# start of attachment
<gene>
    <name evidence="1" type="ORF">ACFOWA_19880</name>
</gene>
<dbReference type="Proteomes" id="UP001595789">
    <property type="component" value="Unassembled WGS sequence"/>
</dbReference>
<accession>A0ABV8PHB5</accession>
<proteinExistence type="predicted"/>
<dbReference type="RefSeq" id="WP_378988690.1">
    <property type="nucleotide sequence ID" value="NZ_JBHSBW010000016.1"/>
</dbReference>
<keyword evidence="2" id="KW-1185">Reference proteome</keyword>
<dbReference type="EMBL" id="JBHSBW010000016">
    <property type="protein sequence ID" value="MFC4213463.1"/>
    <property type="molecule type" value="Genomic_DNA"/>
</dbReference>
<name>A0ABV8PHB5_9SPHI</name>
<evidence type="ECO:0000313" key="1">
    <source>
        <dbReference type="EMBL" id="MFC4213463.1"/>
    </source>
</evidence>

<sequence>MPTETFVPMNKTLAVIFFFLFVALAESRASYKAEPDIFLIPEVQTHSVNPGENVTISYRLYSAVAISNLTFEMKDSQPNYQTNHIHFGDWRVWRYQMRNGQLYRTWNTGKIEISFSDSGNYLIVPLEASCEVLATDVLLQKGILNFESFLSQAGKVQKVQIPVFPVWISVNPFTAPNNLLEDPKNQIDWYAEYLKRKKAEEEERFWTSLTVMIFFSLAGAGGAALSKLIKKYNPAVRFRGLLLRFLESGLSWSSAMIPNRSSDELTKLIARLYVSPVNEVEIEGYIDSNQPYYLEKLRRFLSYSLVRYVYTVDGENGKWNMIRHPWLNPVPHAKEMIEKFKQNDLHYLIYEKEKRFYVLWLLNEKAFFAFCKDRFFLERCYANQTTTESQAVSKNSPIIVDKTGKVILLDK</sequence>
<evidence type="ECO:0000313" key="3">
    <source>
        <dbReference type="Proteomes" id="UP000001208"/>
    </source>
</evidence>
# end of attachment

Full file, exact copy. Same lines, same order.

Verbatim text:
<gene>
    <name evidence="1" type="ORF">ACFOWA_19880</name>
</gene>
<dbReference type="Proteomes" id="UP001595789">
    <property type="component" value="Unassembled WGS sequence"/>
</dbReference>
<accession>A0ABV8PHB5</accession>
<proteinExistence type="predicted"/>
<dbReference type="RefSeq" id="WP_378988690.1">
    <property type="nucleotide sequence ID" value="NZ_JBHSBW010000016.1"/>
</dbReference>
<keyword evidence="2" id="KW-1185">Reference proteome</keyword>
<dbReference type="EMBL" id="JBHSBW010000016">
    <property type="protein sequence ID" value="MFC4213463.1"/>
    <property type="molecule type" value="Genomic_DNA"/>
</dbReference>
<name>A0ABV8PHB5_9SPHI</name>
<evidence type="ECO:0000313" key="1">
    <source>
        <dbReference type="EMBL" id="MFC4213463.1"/>
    </source>
</evidence>

<sequence>MPTETFVPMNKTLAVIFFFLFVALAESRASYKAEPDIFLIPEVQTHSVNPGENVTISYRLYSAVAISNLTFEMKDSQPNYQTNHIHFGDWRVWRYQMRNGQLYRTWNTGKIEISFSDSGNYLIVPLEASCEVLATDVLLQKGILNFESFLSQAGKVQKVQIPVFPVWISVNPFTAPNNLLEDPKNQIDWYAEYLKRKKAEEEERFWTSLTVMIFFSLAGAGGAALSKLIKKYNPAVRFRGLLLRFLESGLSWSSAMIPNRSSDELTKLIARLYVSPVNEVEIEGYIDSNQPYYLEKLRRFLSYSLVRYVYTVDGENGKWNMIRHPWLNPVPHAKEMIEKFKQNDLHYLIYEKEKRFYVLWLLNEKAFFAFCKDRFFLERCYANQTTTESQAVSKNSPIIVDKTGKVILLDK</sequence>
<evidence type="ECO:0000313" key="3">
    <source>
        <dbReference type="Proteomes" id="UP000001208"/>
    </source>
</evidence>